We remove Xenotilapia sp. 'papilio katete' from out catalog since we judge that relatively small differences in coloration should not be enough to separate species. Additionally, Heinz Büscher (personal communication to Ad Konings) was not able to find any meaningful morphological difference between the proposed species and Xenotilapia papilio.
Because of the suggestion by Thomas Andersen (2015), we have decided to include in our cichlid catalog the potentially undescribed species Xenotilapia sp. ‘bathyphilus yellow’. This form has been considered a geographical variant of Xenotilapia bathyphilus until now. According to Andersen, this potentially undescribed species differs from the nominal X. bathyphilus by the yellow color of the lips (versus blue), but most noticeably in the breeding behavior. X. bathyphilus constructs and maintains a peculiar territory with sometimes more than 10 cm tall turrets made by heaped-up sand. In contrast, males of the Xenotilapia sp. ‘bathyphilus yellow’ neither construct any sand-scrape spawning site nor are they territorial, but they court females and spawn with them whenever their encounter occurs.
We are now offering a new report on indexed cichlid magazines (those publications for which we try to have all references included). In this report you can request the index of all issues and their content of a given publication in a select volume. This is additional to the report of a given publication issue where you can additionally get the species treated.
We are now starting to offer videos for localities besides those of a particular species found in a locality which we were already offering. These videos will show the habitat at the locality and locality overviews with several fish species included, both cichlids or also other fish. We invite you take a look at the cool video by Ad Konings of a stingray at Igarapé Barirí in the Rio Negro.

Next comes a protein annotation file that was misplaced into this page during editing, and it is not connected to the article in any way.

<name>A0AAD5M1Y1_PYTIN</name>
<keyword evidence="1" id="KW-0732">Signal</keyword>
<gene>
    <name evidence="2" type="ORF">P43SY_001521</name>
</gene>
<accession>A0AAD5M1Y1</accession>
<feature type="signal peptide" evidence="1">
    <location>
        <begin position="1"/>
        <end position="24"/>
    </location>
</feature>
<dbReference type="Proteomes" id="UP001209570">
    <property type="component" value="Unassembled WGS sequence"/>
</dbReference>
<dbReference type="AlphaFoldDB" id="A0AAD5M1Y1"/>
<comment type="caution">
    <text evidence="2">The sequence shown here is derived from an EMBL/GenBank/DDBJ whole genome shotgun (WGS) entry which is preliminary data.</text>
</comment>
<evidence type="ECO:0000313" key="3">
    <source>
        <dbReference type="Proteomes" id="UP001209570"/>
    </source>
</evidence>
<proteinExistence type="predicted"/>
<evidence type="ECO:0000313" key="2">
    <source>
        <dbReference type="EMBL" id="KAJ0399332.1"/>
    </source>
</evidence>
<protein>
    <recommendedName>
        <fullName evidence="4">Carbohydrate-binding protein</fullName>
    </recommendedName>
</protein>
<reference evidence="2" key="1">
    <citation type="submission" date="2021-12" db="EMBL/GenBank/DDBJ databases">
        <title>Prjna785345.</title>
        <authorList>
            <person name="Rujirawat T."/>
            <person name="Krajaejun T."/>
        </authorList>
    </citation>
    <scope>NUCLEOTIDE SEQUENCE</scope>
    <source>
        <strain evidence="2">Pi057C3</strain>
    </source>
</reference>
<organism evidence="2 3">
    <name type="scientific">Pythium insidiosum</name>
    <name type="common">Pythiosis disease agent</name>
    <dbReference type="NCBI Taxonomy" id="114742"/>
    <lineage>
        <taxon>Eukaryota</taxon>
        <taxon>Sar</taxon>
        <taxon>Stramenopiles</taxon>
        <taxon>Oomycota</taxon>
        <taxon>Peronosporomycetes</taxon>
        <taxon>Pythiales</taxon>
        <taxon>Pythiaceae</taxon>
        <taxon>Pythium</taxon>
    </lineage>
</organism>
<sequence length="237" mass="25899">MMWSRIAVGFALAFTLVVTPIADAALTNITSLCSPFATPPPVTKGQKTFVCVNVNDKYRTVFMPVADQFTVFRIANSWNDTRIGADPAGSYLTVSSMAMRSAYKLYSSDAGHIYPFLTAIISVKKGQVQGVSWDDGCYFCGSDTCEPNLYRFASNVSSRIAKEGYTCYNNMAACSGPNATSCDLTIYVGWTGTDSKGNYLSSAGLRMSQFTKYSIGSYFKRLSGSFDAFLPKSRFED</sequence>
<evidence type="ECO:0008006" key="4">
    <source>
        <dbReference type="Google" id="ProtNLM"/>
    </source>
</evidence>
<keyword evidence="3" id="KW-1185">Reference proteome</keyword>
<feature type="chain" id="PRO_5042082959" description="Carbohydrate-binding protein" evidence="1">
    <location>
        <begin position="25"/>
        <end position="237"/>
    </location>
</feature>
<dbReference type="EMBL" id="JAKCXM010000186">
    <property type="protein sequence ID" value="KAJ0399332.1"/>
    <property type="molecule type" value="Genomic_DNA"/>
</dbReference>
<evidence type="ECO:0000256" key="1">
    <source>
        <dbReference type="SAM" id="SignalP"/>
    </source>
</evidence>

Based on the new paper by Caleb D. McMahan et al (2014), we have included what has been known as Cryptoheros coatepeque in the synonymy of C. nigrofasciatus. The authors, using molecular and morphological characters, have found that C. coatepeque is phylogenetically nested within the clade of C. nigrofasciatus.
Based on the new publication by Anton Lamboj et al (2104), we have re-validated the taxon Pelvicachromis kribensis to represent the Cameroonian populations of P. taeniatus, which has been restricted to the populations in eastern Benin and Nigeria. We have also included in the catalog the new taxon Pelvicachromis drachenfelsi which now represents the former P. taeniatus population of the Wouri river in Cameroon.
Based on the proposal by Ad Konings (1998), we have decided to reclassify in our cichlid catalog Lamprologus meleagris as a junior synonym of exLamprologus stappersi. Small morphological differences between these two taxa can be better explained as geographical variations of a single species rather than as support for two separate taxa. Until new evidence would show the need to again separate them, we take this step.
We have included today three new potentially undescribed species to our cichlid catalog; namely Pseudocrenilabrus sp. 'lufubu a', Ortochromis sp. 'chomba' and Telmatochromis sp. 'lufufu', we support the records in recent publications by Adrian Indermaur [DATZ. v. 2014(n. 10), pp. 16-23] and Stephan Koblmüller et al [African Zoology. v. 47(n. 1), pp. 182-186]. We have added beautiful pictures for each species. These species are so unique that even the genera they are placed in are tentative!.
A new report is offered in each species profile to show a list of species that inhabit syntopically (at the same place). The list of syntopic species is based on the locality assignment for each one of them, and hence will be in many cases incomplete, but we will improve it every day. The report is available by clicking on a new tab 'syntopic' in each species profile (present when syntopic species are available).
Today the Cichlid Catalog offers 13,000 cichlid pictures, most of them taken in natural habitat. This is independent of locality pictures. Thanks to all of your for your support that made it possible.
In order to provide a better overview of the localities where a given species inhabits, we have provided a new report with the illustrated localities we have for a certain species. It is found as a new tab ‘localities’ in each species profile, separated from the ‘map’ tab, that shows the distribution on a map and the supporting authoritative references. When you click on a thumb of a locality picture in the new report, you get redirected to the locality page, where you find (if available) more pictures, information and species that inhabit the selected locality.